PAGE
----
Monsignor Ernst Mueller (Rupert Davies) travels to a small town in Eastern Europe to find out how it is doing since the vampire Dracula (Christopher Lee) was destroyed a year ago.  At the village he finds the village priest (Ewan Hooper) drinking in the local tavern and the church deserted.  A year ago, the body of a young woman was found in the church.  She was the vampire’s last victim.  The parishioners are still wary and refuse to enter the church.  They still believe the vampire is alive. 

The Monsignor decides that he must end the superstition about the vampire once and for all.  He travels to Dracula’s castle to exorcise the evil within it.  The village priest is weak and unable to make the journey to the castle, so the Monsignor leaves him part way up.  The priest has been drinking and loses his balance.  He falls onto the frozen lake, breaks the ice, and cuts his forehead.  The blood from his wound goes into the lake and revives Dracula. 

Dracula is furious that his castle has been exorcised and he is unable to enter it.  He seeks revenge on the Monsignor.  Dracula uses the weak-willed priest as his slave and has him take his coffin to the city of Keinenberg, the hometown of the Monsignor.  Monsignor Mueller lives with his widowed sister-in-law, Anna (Marion Mathie) and her daughter, Maria (Veronica Carlson).  Dracula finds out about the beautiful niece. He decides that the best way to get his revenge is to turn Maria into a vampire.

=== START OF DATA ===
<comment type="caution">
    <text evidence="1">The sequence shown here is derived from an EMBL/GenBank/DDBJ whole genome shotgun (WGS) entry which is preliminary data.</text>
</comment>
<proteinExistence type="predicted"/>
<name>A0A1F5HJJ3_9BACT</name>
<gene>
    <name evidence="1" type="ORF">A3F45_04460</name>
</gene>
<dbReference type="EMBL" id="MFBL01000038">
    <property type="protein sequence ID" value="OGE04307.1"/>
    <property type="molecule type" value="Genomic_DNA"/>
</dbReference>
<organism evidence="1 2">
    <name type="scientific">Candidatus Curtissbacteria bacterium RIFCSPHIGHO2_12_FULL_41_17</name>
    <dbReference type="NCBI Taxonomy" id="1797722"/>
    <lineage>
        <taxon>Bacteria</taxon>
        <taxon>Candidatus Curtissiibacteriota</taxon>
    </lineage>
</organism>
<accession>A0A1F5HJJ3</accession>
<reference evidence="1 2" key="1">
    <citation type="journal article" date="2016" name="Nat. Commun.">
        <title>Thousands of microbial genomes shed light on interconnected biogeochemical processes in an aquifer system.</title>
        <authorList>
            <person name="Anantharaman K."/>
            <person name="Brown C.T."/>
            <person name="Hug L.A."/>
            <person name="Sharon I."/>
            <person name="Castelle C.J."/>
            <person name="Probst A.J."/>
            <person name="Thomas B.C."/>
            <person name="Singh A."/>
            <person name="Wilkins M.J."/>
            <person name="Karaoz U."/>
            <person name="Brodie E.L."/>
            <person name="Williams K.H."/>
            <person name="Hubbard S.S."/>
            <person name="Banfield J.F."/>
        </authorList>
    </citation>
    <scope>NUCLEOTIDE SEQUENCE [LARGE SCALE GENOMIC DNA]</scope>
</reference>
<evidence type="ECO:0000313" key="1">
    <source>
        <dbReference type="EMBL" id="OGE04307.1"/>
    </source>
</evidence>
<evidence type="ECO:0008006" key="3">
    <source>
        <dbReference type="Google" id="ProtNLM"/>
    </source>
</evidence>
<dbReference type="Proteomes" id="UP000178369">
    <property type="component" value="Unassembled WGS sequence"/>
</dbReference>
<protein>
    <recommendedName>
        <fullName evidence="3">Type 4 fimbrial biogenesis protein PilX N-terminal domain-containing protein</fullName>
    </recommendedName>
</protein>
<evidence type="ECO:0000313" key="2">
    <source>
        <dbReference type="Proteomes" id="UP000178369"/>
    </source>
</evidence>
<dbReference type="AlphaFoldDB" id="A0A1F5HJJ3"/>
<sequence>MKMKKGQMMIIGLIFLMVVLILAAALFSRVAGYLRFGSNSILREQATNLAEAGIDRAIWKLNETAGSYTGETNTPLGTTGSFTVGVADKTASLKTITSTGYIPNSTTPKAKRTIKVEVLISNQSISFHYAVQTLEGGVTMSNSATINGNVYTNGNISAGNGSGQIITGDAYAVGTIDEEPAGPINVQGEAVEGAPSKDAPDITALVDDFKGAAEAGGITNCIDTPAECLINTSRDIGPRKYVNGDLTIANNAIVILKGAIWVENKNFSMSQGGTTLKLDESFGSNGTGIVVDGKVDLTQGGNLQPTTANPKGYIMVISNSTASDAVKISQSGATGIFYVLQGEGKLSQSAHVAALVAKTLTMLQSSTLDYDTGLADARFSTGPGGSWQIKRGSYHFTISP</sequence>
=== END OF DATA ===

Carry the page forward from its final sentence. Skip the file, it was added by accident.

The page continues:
“Dracula Has Risen from the Grave” was released in 1968 and was directed by Freddie Francis.  It is a British horror film produced by the Hammer Film Studios.  This one is the fourth Dracula film in the series.  It is a very loose sequel to the last Hammer Dracula film, “Dracula: Prince of Darkness” 1966.

Hammer made nine Dracula films.  Christopher Lee played Dracula in seven of them.  Lee gets a little more screen time here, as well as an interestingly prolonged death scene but his character is not the main one in the film.  Even so, Lee is still the most striking character. 

Lee and Hammer Studios were responsible for establishing the image of the modern vampire.  This vampire is sexy yet horrifying.  Contact lenses gave Lee the blood-shot eyes that were a little eye-watering to look at.  Although fangs have appeared in some of the Mexican vampire movies, Lee was the first to popularize the trait. 

The movie ended up being a fairly decent Hammer Dracula offering.  It’s not my favorite, and the story is a little bland, but it did have the standard gothic and color saturated visuals that make Hammer so much fun to watch. 

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